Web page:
The Literary Run-Around

When I first came across the story of the Affair of the Diamond Necklace–I can’t recall when that was–and decided to write a novel about it–that was some five years ago, now–I knew it had fantastic potential. With that belief, and some humble faith in my writing ability, I started writing. I chose to focus on Nicole d’Oliva, a minor character who nonetheless had a compelling story to tell. I even decided to write it in first person.

After years of writing, rewriting, and editing, I produced a novel of 93,000 words and several hundred thousand words of discarded text. This is the brief story of my efforts, so far, to get an agent to represent Grove of Venus.

First, I queried an agent who I knew was interested in historical fiction. She seemed like a wonderful prospect, and I has very high hopes. I was thrilled to hear back from her shortly after sending my query. She requested the full manuscript, and I was more than pleased to send it on to her. Because I know well that the publishing industry works very slowly, I allowed several months before sending a polite little request for an update. She replied that no news was good news and that she hadn’t gotten around to reading my full manuscript yet. I waited another several months and sent another email asking for news. By this time, it had been something like six months since the first query. Unfortunately, the reply was a no–she didn’t feel strongly enough about the manuscript to represent it. The good news is that she said the writing was strong.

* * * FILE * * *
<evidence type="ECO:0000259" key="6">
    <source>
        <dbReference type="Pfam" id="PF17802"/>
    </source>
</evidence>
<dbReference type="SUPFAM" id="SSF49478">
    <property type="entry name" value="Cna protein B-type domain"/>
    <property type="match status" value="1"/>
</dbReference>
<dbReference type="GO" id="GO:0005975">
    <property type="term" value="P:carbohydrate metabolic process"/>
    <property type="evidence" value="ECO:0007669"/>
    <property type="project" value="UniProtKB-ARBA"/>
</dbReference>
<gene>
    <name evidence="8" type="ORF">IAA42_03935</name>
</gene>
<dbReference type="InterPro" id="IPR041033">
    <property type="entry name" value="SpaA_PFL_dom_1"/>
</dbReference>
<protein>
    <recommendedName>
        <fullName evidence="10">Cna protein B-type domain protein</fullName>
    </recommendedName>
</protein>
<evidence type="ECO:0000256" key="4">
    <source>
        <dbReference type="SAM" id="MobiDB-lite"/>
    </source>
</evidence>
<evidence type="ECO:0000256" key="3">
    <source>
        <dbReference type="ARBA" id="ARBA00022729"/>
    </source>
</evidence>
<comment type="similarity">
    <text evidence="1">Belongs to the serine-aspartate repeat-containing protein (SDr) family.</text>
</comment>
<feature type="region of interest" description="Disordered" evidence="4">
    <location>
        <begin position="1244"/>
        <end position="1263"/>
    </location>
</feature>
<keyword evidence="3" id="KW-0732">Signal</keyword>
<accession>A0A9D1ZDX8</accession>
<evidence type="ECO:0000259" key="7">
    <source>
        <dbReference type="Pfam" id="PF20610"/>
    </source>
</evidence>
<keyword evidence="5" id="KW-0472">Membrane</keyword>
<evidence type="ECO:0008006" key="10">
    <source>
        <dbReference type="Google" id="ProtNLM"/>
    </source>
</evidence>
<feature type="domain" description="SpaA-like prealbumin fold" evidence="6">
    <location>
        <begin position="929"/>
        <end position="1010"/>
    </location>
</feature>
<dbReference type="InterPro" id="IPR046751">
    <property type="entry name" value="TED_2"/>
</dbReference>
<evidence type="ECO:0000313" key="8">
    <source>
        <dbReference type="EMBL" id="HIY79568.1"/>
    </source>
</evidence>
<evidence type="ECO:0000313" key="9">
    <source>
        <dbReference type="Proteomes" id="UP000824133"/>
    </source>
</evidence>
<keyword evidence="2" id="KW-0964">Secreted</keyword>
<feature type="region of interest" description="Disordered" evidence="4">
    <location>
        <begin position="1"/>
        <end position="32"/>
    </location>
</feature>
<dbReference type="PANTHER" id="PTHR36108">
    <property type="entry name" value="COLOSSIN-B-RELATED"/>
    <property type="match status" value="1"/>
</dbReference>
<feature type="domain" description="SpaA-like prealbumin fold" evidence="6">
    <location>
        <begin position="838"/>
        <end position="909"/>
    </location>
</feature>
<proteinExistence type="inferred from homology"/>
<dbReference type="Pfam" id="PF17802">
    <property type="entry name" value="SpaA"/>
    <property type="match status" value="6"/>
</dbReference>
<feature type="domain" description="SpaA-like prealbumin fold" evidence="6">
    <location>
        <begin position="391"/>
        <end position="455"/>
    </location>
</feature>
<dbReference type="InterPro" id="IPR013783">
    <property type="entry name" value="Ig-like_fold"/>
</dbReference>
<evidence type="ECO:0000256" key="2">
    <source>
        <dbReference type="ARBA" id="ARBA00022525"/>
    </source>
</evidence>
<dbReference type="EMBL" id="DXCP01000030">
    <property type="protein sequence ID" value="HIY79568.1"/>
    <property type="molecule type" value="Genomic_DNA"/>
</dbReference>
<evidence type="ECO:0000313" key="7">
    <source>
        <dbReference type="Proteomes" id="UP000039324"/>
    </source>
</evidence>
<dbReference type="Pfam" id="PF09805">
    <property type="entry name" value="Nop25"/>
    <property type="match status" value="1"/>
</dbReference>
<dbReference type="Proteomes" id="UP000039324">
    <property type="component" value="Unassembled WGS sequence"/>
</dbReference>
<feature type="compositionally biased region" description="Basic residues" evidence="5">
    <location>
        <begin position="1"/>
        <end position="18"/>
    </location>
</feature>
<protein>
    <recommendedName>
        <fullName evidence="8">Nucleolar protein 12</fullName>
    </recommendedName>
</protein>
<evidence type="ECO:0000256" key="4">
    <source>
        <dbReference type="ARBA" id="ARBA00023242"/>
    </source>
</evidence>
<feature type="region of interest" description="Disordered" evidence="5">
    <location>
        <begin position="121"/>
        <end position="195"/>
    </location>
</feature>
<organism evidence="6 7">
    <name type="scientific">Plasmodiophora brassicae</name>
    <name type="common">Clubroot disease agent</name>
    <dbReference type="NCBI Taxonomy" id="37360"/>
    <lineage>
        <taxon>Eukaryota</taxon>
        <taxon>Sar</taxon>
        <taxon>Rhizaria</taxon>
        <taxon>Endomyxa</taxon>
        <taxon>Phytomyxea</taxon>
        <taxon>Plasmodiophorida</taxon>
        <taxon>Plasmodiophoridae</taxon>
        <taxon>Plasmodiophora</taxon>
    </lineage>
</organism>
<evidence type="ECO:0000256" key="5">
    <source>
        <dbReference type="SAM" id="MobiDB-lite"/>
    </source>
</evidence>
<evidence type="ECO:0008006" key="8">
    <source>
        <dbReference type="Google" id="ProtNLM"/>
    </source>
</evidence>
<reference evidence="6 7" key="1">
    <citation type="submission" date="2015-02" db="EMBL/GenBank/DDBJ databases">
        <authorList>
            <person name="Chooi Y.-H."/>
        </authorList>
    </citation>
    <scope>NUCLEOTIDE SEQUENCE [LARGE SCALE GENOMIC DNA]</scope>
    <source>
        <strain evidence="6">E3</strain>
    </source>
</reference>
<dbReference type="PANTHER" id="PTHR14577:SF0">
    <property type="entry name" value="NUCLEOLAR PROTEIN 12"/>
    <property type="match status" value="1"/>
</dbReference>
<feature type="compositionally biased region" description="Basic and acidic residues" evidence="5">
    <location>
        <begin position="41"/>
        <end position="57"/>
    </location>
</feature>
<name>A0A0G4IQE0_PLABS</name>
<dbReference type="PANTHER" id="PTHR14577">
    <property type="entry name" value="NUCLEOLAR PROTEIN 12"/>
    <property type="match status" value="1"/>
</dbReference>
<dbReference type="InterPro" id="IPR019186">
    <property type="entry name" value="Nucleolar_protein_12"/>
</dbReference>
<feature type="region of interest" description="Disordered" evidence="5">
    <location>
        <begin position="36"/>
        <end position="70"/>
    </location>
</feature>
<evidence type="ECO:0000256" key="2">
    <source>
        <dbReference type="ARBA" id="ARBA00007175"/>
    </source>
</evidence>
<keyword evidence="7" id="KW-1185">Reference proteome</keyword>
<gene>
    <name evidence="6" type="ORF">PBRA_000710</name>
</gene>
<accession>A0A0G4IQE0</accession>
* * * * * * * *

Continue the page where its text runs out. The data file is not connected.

I’d begun with this one agent and since she was considering my full manuscript, I didn’t query any other agents until after she rejected it. This means that just a few weeks ago I began querying in earnest. I started with six and got another request for a full. Again, I was hopeful, and sent off the full. This agent was much faster in getting back to me, but unfortunately it was another rejection. He gave me some reasons, all of which were relatively encouraging. He had another client working on a similar project and he, also, wasn’t passionate about the book.

I’m not sure whether to say it’s a good thing that I received two full requests, and that the proportion of full requests to queries is high, or whether to say it’s a bad thing that both full requests resulted in rejection. Does this mean my pitch is flashy but the manuscript doesn’t live up to it? Or does it mean I’m very close to finding an agent who’s hooked by the query AND by the manuscript?

Time will tell. I only hope to get this book out there for everyone to read!


One thought on “The Literary Run-Around

  1. How encouraging! The fact that anyone is giving you the light of day is a plus, right? And to get advice, criticisms, etc.. take them, use it to your advantage and keep going.
    Best of luck!

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